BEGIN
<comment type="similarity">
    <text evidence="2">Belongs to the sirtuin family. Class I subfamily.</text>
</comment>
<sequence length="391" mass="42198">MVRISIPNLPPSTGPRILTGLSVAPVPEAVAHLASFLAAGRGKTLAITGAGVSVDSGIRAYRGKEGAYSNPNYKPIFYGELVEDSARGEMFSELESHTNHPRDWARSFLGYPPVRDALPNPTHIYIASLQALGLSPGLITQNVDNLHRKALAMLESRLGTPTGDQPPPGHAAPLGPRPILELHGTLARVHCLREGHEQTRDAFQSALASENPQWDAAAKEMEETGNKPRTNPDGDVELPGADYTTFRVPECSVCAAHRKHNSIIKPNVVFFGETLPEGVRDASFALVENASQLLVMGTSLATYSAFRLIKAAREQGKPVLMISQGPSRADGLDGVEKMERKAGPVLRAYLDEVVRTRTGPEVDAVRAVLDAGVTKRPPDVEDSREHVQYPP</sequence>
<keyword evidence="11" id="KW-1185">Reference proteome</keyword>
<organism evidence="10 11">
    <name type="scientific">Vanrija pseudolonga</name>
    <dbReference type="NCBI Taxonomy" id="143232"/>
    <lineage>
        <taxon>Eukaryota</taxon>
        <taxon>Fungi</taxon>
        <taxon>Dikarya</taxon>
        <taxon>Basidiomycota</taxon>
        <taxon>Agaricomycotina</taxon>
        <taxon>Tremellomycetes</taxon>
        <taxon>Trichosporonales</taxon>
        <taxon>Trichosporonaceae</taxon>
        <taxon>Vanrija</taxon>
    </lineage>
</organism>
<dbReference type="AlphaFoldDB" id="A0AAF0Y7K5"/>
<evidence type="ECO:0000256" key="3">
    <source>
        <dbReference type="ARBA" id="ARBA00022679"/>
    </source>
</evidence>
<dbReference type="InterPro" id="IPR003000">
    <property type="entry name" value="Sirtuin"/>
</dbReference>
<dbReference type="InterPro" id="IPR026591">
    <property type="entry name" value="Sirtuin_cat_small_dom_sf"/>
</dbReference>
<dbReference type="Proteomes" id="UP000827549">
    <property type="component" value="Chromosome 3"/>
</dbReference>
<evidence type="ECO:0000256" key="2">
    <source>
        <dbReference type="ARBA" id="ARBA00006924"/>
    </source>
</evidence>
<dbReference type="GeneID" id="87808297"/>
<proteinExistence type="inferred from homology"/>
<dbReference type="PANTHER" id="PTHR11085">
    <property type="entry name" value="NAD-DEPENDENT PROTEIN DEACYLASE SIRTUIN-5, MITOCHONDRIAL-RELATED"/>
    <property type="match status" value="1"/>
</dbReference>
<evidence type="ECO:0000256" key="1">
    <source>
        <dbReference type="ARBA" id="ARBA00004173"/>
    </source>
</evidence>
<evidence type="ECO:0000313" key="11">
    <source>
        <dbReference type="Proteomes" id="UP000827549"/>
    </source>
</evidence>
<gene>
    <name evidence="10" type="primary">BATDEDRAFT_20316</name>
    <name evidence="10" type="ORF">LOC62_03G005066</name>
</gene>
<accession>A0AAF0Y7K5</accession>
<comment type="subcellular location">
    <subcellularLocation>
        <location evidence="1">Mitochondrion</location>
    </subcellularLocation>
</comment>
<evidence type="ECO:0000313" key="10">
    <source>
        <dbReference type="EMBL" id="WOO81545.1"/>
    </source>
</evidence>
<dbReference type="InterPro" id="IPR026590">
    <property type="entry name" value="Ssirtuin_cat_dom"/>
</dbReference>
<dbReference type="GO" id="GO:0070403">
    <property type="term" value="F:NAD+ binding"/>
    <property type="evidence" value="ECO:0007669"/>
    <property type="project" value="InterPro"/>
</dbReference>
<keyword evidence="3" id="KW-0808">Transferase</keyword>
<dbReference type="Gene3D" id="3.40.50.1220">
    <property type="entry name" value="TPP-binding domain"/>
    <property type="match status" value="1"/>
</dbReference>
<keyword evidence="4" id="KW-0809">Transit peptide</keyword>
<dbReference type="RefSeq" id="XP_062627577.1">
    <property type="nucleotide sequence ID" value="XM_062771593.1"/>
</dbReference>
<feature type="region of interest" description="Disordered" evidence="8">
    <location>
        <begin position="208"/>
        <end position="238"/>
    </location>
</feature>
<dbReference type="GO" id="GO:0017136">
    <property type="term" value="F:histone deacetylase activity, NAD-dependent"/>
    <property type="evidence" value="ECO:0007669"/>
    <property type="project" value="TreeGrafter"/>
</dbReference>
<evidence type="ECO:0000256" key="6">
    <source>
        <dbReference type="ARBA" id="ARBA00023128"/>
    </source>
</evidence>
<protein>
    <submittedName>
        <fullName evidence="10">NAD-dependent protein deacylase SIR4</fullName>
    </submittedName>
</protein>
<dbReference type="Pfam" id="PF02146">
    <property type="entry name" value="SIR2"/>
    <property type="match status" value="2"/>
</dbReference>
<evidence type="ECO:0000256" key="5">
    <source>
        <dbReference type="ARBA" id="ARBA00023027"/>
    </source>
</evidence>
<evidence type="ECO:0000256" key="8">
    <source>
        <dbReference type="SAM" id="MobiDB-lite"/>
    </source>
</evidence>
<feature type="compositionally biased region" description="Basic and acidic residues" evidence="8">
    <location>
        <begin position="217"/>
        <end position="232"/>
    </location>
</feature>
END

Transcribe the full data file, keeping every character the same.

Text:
<comment type="similarity">
    <text evidence="2">Belongs to the sirtuin family. Class I subfamily.</text>
</comment>
<sequence length="391" mass="42198">MVRISIPNLPPSTGPRILTGLSVAPVPEAVAHLASFLAAGRGKTLAITGAGVSVDSGIRAYRGKEGAYSNPNYKPIFYGELVEDSARGEMFSELESHTNHPRDWARSFLGYPPVRDALPNPTHIYIASLQALGLSPGLITQNVDNLHRKALAMLESRLGTPTGDQPPPGHAAPLGPRPILELHGTLARVHCLREGHEQTRDAFQSALASENPQWDAAAKEMEETGNKPRTNPDGDVELPGADYTTFRVPECSVCAAHRKHNSIIKPNVVFFGETLPEGVRDASFALVENASQLLVMGTSLATYSAFRLIKAAREQGKPVLMISQGPSRADGLDGVEKMERKAGPVLRAYLDEVVRTRTGPEVDAVRAVLDAGVTKRPPDVEDSREHVQYPP</sequence>
<keyword evidence="11" id="KW-1185">Reference proteome</keyword>
<organism evidence="10 11">
    <name type="scientific">Vanrija pseudolonga</name>
    <dbReference type="NCBI Taxonomy" id="143232"/>
    <lineage>
        <taxon>Eukaryota</taxon>
        <taxon>Fungi</taxon>
        <taxon>Dikarya</taxon>
        <taxon>Basidiomycota</taxon>
        <taxon>Agaricomycotina</taxon>
        <taxon>Tremellomycetes</taxon>
        <taxon>Trichosporonales</taxon>
        <taxon>Trichosporonaceae</taxon>
        <taxon>Vanrija</taxon>
    </lineage>
</organism>
<dbReference type="AlphaFoldDB" id="A0AAF0Y7K5"/>
<evidence type="ECO:0000256" key="3">
    <source>
        <dbReference type="ARBA" id="ARBA00022679"/>
    </source>
</evidence>
<dbReference type="InterPro" id="IPR003000">
    <property type="entry name" value="Sirtuin"/>
</dbReference>
<dbReference type="InterPro" id="IPR026591">
    <property type="entry name" value="Sirtuin_cat_small_dom_sf"/>
</dbReference>
<dbReference type="Proteomes" id="UP000827549">
    <property type="component" value="Chromosome 3"/>
</dbReference>
<evidence type="ECO:0000256" key="2">
    <source>
        <dbReference type="ARBA" id="ARBA00006924"/>
    </source>
</evidence>
<dbReference type="GeneID" id="87808297"/>
<proteinExistence type="inferred from homology"/>
<dbReference type="PANTHER" id="PTHR11085">
    <property type="entry name" value="NAD-DEPENDENT PROTEIN DEACYLASE SIRTUIN-5, MITOCHONDRIAL-RELATED"/>
    <property type="match status" value="1"/>
</dbReference>
<evidence type="ECO:0000256" key="1">
    <source>
        <dbReference type="ARBA" id="ARBA00004173"/>
    </source>
</evidence>
<evidence type="ECO:0000313" key="11">
    <source>
        <dbReference type="Proteomes" id="UP000827549"/>
    </source>
</evidence>
<gene>
    <name evidence="10" type="primary">BATDEDRAFT_20316</name>
    <name evidence="10" type="ORF">LOC62_03G005066</name>
</gene>
<accession>A0AAF0Y7K5</accession>
<comment type="subcellular location">
    <subcellularLocation>
        <location evidence="1">Mitochondrion</location>
    </subcellularLocation>
</comment>
<evidence type="ECO:0000313" key="10">
    <source>
        <dbReference type="EMBL" id="WOO81545.1"/>
    </source>
</evidence>
<dbReference type="InterPro" id="IPR026590">
    <property type="entry name" value="Ssirtuin_cat_dom"/>
</dbReference>
<dbReference type="GO" id="GO:0070403">
    <property type="term" value="F:NAD+ binding"/>
    <property type="evidence" value="ECO:0007669"/>
    <property type="project" value="InterPro"/>
</dbReference>
<keyword evidence="3" id="KW-0808">Transferase</keyword>
<dbReference type="Gene3D" id="3.40.50.1220">
    <property type="entry name" value="TPP-binding domain"/>
    <property type="match status" value="1"/>
</dbReference>
<keyword evidence="4" id="KW-0809">Transit peptide</keyword>
<dbReference type="RefSeq" id="XP_062627577.1">
    <property type="nucleotide sequence ID" value="XM_062771593.1"/>
</dbReference>
<feature type="region of interest" description="Disordered" evidence="8">
    <location>
        <begin position="208"/>
        <end position="238"/>
    </location>
</feature>
<dbReference type="GO" id="GO:0017136">
    <property type="term" value="F:histone deacetylase activity, NAD-dependent"/>
    <property type="evidence" value="ECO:0007669"/>
    <property type="project" value="TreeGrafter"/>
</dbReference>
<evidence type="ECO:0000256" key="6">
    <source>
        <dbReference type="ARBA" id="ARBA00023128"/>
    </source>
</evidence>
<protein>
    <submittedName>
        <fullName evidence="10">NAD-dependent protein deacylase SIR4</fullName>
    </submittedName>
</protein>
<dbReference type="Pfam" id="PF02146">
    <property type="entry name" value="SIR2"/>
    <property type="match status" value="2"/>
</dbReference>
<evidence type="ECO:0000256" key="5">
    <source>
        <dbReference type="ARBA" id="ARBA00023027"/>
    </source>
</evidence>
<evidence type="ECO:0000256" key="8">
    <source>
        <dbReference type="SAM" id="MobiDB-lite"/>
    </source>
</evidence>
<feature type="compositionally biased region" description="Basic and acidic residues" evidence="8">
    <location>
        <begin position="217"/>
        <end position="232"/>
    </location>
</feature>